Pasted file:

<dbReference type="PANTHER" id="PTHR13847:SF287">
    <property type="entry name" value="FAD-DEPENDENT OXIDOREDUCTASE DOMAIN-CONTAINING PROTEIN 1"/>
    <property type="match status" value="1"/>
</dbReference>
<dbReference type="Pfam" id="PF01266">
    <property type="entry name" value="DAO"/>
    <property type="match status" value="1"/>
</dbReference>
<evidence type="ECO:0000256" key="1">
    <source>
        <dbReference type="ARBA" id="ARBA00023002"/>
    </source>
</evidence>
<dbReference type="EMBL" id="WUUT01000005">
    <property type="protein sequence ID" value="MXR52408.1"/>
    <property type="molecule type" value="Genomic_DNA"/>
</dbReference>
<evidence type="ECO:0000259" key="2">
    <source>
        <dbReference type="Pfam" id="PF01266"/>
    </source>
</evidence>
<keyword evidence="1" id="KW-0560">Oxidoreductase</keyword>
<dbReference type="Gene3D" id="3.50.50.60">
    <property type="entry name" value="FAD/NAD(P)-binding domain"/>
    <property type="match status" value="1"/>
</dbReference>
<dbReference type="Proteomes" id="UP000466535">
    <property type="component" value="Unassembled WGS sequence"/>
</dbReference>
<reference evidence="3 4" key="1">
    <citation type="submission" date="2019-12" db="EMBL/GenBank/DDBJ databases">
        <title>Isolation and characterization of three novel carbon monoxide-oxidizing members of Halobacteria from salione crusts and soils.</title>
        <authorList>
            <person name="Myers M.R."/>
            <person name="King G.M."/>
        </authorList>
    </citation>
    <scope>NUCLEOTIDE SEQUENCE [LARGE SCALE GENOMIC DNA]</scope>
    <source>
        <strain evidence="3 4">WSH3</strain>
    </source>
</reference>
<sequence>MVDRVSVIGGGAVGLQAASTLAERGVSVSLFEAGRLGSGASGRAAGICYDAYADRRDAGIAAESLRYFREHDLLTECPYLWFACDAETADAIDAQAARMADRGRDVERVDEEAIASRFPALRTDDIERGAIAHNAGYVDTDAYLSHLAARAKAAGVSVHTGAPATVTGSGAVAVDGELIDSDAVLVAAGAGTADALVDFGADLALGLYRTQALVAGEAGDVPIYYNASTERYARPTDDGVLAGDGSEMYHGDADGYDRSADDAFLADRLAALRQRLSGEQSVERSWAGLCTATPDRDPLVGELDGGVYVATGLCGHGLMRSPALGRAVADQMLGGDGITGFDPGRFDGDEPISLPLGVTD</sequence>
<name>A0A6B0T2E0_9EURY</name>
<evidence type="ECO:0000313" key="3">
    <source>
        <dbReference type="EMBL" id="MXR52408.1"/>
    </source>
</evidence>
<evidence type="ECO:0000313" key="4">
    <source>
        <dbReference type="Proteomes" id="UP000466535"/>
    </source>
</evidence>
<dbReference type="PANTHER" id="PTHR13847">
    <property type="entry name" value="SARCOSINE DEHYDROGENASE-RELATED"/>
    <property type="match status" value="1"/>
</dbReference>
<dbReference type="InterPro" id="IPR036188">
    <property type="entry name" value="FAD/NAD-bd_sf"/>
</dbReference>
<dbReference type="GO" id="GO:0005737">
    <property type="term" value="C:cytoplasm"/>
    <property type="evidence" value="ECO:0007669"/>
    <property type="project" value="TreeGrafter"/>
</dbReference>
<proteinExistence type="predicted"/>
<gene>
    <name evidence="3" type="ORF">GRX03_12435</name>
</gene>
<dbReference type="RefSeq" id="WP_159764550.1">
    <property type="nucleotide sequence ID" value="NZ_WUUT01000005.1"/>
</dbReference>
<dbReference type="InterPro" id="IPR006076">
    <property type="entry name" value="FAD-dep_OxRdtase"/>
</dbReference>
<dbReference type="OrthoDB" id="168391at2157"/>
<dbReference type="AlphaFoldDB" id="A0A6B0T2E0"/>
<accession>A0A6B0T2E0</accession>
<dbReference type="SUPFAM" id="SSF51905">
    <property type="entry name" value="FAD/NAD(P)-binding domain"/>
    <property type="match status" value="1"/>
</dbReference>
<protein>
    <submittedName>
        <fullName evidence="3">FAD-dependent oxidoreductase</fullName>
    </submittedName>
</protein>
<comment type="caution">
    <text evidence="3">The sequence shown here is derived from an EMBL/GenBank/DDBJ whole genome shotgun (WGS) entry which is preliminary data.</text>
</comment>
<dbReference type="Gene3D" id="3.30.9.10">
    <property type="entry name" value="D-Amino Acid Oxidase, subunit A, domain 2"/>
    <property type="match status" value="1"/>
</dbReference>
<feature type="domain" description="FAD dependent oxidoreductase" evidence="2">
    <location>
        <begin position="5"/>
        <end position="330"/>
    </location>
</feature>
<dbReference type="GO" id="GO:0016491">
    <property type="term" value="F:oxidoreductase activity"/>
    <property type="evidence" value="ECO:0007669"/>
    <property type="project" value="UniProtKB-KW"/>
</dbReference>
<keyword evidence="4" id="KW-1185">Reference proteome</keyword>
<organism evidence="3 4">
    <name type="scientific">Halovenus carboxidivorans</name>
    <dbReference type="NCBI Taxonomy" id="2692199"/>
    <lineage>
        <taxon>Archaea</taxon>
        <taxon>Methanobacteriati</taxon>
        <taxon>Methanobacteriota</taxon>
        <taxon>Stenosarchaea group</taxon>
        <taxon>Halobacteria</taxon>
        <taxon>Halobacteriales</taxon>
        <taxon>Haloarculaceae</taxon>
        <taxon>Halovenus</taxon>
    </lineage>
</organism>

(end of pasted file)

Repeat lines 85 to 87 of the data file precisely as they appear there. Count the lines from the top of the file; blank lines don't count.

<protein>
    <submittedName>
        <fullName evidence="3">FAD-dependent oxidoreductase</fullName>